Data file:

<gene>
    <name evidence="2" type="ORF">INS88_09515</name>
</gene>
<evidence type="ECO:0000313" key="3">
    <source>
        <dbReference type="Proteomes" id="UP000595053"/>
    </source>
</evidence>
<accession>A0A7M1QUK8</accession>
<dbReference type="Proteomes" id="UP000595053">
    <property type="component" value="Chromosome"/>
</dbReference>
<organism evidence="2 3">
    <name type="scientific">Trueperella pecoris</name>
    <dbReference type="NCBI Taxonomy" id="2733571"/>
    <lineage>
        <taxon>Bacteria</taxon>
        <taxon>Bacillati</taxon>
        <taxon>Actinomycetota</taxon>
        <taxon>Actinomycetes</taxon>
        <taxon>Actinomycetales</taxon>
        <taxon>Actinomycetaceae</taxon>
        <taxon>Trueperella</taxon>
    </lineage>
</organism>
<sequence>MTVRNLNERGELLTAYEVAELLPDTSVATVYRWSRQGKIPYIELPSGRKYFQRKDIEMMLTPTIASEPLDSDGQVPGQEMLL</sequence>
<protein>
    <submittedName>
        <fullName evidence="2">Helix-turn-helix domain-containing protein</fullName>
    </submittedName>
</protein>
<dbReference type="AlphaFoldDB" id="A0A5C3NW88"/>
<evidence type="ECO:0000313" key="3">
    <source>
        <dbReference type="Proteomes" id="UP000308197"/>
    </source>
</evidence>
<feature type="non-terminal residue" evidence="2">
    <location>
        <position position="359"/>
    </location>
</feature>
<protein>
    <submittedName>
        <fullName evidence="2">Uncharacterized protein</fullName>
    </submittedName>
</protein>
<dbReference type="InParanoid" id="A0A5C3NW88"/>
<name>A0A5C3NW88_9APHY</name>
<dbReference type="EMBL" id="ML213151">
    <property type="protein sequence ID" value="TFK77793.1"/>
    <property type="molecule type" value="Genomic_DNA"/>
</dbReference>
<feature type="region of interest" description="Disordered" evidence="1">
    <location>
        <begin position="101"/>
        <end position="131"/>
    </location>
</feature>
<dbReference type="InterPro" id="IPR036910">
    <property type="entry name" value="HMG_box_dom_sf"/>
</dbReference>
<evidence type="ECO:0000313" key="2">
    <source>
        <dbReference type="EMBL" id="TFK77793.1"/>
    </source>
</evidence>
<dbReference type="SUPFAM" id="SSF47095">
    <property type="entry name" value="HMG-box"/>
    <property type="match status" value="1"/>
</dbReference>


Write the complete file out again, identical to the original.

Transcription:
<gene>
    <name evidence="2" type="ORF">INS88_09515</name>
</gene>
<evidence type="ECO:0000313" key="3">
    <source>
        <dbReference type="Proteomes" id="UP000595053"/>
    </source>
</evidence>
<accession>A0A7M1QUK8</accession>
<dbReference type="Proteomes" id="UP000595053">
    <property type="component" value="Chromosome"/>
</dbReference>
<organism evidence="2 3">
    <name type="scientific">Trueperella pecoris</name>
    <dbReference type="NCBI Taxonomy" id="2733571"/>
    <lineage>
        <taxon>Bacteria</taxon>
        <taxon>Bacillati</taxon>
        <taxon>Actinomycetota</taxon>
        <taxon>Actinomycetes</taxon>
        <taxon>Actinomycetales</taxon>
        <taxon>Actinomycetaceae</taxon>
        <taxon>Trueperella</taxon>
    </lineage>
</organism>
<sequence>MTVRNLNERGELLTAYEVAELLPDTSVATVYRWSRQGKIPYIELPSGRKYFQRKDIEMMLTPTIASEPLDSDGQVPGQEMLL</sequence>
<protein>
    <submittedName>
        <fullName evidence="2">Helix-turn-helix domain-containing protein</fullName>
    </submittedName>
</protein>
<dbReference type="AlphaFoldDB" id="A0A5C3NW88"/>
<evidence type="ECO:0000313" key="3">
    <source>
        <dbReference type="Proteomes" id="UP000308197"/>
    </source>
</evidence>
<feature type="non-terminal residue" evidence="2">
    <location>
        <position position="359"/>
    </location>
</feature>
<protein>
    <submittedName>
        <fullName evidence="2">Uncharacterized protein</fullName>
    </submittedName>
</protein>
<dbReference type="InParanoid" id="A0A5C3NW88"/>
<name>A0A5C3NW88_9APHY</name>
<dbReference type="EMBL" id="ML213151">
    <property type="protein sequence ID" value="TFK77793.1"/>
    <property type="molecule type" value="Genomic_DNA"/>
</dbReference>
<feature type="region of interest" description="Disordered" evidence="1">
    <location>
        <begin position="101"/>
        <end position="131"/>
    </location>
</feature>
<dbReference type="InterPro" id="IPR036910">
    <property type="entry name" value="HMG_box_dom_sf"/>
</dbReference>
<evidence type="ECO:0000313" key="2">
    <source>
        <dbReference type="EMBL" id="TFK77793.1"/>
    </source>
</evidence>
<dbReference type="SUPFAM" id="SSF47095">
    <property type="entry name" value="HMG-box"/>
    <property type="match status" value="1"/>
</dbReference>